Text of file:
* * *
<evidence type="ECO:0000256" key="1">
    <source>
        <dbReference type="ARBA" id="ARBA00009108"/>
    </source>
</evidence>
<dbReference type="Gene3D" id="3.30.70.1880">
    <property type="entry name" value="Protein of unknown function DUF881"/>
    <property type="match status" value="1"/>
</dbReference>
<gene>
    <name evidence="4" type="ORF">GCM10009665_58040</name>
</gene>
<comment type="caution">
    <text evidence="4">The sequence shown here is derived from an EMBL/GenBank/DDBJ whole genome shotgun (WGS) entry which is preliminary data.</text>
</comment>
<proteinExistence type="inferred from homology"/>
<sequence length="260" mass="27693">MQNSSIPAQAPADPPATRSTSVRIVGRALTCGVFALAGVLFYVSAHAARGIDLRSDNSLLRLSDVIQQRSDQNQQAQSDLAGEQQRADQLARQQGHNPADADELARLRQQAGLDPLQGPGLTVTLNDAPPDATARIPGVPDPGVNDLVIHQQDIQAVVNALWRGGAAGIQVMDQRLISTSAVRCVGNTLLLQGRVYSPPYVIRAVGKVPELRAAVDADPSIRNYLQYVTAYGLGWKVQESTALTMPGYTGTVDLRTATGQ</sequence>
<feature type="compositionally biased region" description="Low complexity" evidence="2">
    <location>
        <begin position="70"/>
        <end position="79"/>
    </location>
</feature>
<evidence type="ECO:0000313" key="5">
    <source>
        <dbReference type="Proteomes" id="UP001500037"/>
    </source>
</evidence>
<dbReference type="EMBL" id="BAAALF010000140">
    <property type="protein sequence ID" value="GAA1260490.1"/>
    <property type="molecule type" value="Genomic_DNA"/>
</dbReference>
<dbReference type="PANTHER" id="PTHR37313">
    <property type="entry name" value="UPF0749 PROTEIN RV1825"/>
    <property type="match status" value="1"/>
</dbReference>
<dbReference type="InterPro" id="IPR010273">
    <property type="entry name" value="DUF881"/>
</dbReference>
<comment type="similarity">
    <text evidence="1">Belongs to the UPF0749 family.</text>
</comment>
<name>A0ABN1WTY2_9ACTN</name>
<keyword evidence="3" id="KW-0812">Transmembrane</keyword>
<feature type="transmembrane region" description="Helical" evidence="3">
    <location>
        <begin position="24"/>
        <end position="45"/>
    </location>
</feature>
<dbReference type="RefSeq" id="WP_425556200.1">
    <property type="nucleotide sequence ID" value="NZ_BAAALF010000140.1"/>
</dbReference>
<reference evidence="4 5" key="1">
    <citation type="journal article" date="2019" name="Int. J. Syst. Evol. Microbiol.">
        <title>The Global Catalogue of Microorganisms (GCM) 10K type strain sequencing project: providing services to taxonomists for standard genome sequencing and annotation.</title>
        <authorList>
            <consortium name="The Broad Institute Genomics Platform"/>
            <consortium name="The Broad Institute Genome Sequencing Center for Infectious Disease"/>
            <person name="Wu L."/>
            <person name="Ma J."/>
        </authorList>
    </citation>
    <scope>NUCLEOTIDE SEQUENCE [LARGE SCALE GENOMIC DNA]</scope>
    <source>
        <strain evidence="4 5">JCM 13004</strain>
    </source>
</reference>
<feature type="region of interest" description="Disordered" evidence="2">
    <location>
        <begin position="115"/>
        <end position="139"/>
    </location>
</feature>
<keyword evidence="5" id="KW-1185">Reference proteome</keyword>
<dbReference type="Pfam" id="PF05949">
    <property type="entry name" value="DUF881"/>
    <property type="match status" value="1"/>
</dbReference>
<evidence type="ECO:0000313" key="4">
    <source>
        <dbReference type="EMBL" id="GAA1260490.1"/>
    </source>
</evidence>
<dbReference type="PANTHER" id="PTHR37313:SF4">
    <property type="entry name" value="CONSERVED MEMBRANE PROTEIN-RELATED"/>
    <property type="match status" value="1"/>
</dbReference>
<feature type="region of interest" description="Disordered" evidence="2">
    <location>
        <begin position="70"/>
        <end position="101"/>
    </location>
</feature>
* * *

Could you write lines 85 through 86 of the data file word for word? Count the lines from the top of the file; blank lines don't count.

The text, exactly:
<dbReference type="PANTHER" id="PTHR37313:SF4">
    <property type="entry name" value="CONSERVED MEMBRANE PROTEIN-RELATED"/>